Leafs D Jake Gardiner returns to practice; eager for another shot at Bruins - InfoNews

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Leafs D Jake Gardiner returns to practice; eager for another shot at Bruins

Toronto Maple Leafs defenceman Jake Gardiner, right, congratulates goaltender Frederik Andersen after an NHL hockey game against the Colorado Avalanche, Tuesday, Feb. 12, 2019, in Denver. Maple Leafs defenceman Gardiner returned to practice in a non-contact jersey Thursday, his first action with teammates since suffering a back injury that's kept him out of Toronto's lineup since Feb. 25. THE CANADIAN PRESS/AP/David Zalubowski
March 28, 2019 - 2:09 PM

TORONTO - Jake Gardiner wants another crack at the Boston Bruins.

The polarizing Maple Leafs defenceman practised in a non-contact jersey Thursday, his first action with teammates since suffering a back injury that's kept him out of Toronto's lineup since Feb. 25.

Gardiner had a miserable Game 7 against the Bruins in the first round of last spring's playoffs, finishing an ugly minus-5 in a 7-4 loss that sent the Leafs packing.

And although the 28-year-old isn't ready to knock shoulders in drills — let alone with opponents when the chips are down — he's hoping to return in time for what, barring something unforeseen, will be a Toronto-Boston rematch.

"It's huge," Gardiner said when asked what the opportunity to get a second shot at the Bruins means. "Last year did not end well, obviously.

"Hopefully, this year is our year."

Injury isn't the only hurdle Gardiner has had to try and overcome in 2018-19.

Two big mental ones have no doubt weighed on him as well — the boos he heard from home fans in January and the reality that Toronto's shrinking available salary cap space likely means the team won't be able to afford his services beyond this season.

"Any time you're hurt, it's tough," said Gardiner, who bravely met the media with tears in his eyes following that Game 7 debacle 11 months ago. "Being a professional athlete, you're so competitive and want to play all the time. Of course, this is no different."

Set to become an unrestricted free agent July 1 after eight years with the organization, Gardiner missed two games with back spasms before the all-star break, but Toronto general manager Kyle Dubas said earlier this month the two injuries aren't related.

The high-risk, high-reward defender was the focus of growing fan angst a few months ago during some rough outings, with jeers coming from some sections of the crowd at Scotiabank Arena.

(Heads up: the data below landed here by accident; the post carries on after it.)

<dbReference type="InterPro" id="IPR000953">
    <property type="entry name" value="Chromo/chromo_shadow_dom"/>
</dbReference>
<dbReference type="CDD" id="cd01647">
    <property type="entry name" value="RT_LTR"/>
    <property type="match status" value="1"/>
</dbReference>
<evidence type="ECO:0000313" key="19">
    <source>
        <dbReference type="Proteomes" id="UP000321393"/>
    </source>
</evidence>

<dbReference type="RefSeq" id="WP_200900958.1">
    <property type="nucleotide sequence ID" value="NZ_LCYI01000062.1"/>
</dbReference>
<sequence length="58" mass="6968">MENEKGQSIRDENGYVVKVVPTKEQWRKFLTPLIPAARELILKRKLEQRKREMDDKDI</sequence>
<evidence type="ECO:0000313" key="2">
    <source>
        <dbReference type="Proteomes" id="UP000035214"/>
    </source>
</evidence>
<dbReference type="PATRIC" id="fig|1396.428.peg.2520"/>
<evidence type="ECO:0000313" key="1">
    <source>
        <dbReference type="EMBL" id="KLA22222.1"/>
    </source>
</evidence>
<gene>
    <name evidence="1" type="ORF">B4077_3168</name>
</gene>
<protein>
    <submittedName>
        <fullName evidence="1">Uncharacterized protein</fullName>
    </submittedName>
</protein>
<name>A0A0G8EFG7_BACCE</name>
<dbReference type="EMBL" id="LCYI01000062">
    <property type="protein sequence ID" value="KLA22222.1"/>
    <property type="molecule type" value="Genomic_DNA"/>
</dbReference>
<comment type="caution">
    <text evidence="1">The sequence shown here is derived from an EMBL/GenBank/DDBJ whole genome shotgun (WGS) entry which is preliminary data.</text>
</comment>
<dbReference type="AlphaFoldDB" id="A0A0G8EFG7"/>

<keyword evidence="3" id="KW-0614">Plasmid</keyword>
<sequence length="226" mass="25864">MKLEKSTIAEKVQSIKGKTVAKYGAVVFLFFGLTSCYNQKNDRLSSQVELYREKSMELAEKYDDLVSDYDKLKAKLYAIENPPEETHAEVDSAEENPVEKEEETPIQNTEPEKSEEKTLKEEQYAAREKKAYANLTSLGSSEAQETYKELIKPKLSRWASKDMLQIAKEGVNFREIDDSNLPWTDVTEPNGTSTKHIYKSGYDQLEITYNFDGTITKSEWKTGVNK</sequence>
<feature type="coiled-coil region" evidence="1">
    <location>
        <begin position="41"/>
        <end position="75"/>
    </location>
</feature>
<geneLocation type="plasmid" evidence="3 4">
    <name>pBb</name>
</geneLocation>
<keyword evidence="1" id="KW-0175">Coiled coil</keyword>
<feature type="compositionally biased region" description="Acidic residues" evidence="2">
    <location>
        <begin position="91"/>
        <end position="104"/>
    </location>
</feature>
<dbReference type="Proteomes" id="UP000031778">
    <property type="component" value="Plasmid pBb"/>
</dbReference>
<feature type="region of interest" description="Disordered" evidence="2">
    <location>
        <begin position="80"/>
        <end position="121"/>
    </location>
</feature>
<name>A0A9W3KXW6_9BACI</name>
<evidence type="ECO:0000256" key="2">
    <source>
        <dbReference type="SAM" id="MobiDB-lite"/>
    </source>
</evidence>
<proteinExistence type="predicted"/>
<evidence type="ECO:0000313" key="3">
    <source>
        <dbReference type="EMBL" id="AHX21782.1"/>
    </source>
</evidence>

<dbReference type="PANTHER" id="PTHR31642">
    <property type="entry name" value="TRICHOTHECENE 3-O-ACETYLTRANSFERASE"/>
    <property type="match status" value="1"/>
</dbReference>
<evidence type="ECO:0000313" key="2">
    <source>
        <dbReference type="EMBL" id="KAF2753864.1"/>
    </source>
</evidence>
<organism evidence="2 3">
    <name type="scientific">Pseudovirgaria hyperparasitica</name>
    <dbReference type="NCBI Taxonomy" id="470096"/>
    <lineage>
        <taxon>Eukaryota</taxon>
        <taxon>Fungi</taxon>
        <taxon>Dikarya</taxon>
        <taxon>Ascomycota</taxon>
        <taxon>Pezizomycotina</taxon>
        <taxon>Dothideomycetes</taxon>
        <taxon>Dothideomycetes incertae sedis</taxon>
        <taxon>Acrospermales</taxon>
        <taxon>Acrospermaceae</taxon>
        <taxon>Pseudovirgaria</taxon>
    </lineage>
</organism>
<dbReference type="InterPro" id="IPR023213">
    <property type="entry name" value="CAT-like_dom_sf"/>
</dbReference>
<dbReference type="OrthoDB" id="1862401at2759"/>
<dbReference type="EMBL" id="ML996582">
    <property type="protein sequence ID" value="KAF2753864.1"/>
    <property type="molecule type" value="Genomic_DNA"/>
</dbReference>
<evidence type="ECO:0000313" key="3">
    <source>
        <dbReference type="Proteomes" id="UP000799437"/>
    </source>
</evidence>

But the numbers and the eye test show the Leafs are a much better team with Gardiner and Travis Dermott, who is also nearing a return from a shoulder injury suffered Feb. 27, in the lineup rather than some patchwork combination that includes Martin Marincin, Igor Ozighanov and Justin Holl.

Cemented in the Atlantic Division's No. 3 spot, Toronto has surrendered the third-most goals in the NHL since Gardiner went down after allowing the ninth-fewest before the injury.

The Leafs are 8-5-3 in the 16 games he's missed, including 3-4-2 over their last nine.

"Jake's a great player," said fellow Leafs defenceman Morgan Rielly. "When he's not in the lineup you miss him a great deal because of his ability to move the puck and join the rush and break the puck out.

"He's very valuable."

Dermott, who took part in his first full on-ice session Thursday, said he hopes to play when the Leafs visit the Ottawa Senators on Saturday.

"Every team goes through its ups and downs," the 22-year-old said of Toronto's recent showings. "It's definitely been tough not being able to help out and do my part."

Gardiner has two goals and 27 assists in 60 games this season, while Dermott has 17 points (four goals, 13 assists) in the same number of outings.

"Not only do they play good defence, but they do good things offensively on the blue line and they keep the play alive and generate offence for your forwards," Leafs head coach Mike Babcock said. "There's two parts of the equation."

Gardiner's last game before going on the shelf came hours after the NHL trade deadline, meaning Dubas was without the option of potentially bringing in reinforcements from outside the organization.

The defenceman was coy when asked if surgery was discussed or when he will return to the lineup, but Thursday represented a big step.

"You want to be flying going into the playoffs," Gardiner said. "You never want to be hurt, but especially at a time like this where you have such a good team.

"You want to be part of it."

And especially now, when his time in Toronto appears to be nearing its end.

ENNIS GETS MASTERTON NOD

Tyler Ennis is the Leafs' nominee for the 2019 Bill Masterton Trophy, which honours "perseverance, sportsmanship and dedication to hockey," as voted by the Toronto Chapter of the Professional Hockey Writers Association. The diminutive winger signed a one-year deal in July, made the Leafs out of training camp and has been an effective addition to the fourth line. The 29-year-old broke his ankle Dec. 22, but was back by the middle of February and scored his first-career hat trick on March 4. "It means a lot to me," said Ennis, who has 12 goals and six assists in 47 games. "All the credit goes to the Leafs organization (for) giving me a chance."

GREAT WOLL

Heads turned at Thursday's practice when a third goalie stepped on the ice with maroon equipment. Joseph Woll, a third-round pick of the Leafs in 2016, participated in his first on-ice session after signing an entry-level contract with Toronto over the weekend following the end to Boston College's season. The plan is to have the 20-year-old around the team as much as possible, but he also has exams to finish up at school.

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News from © The Canadian Press, 2019
The Canadian Press

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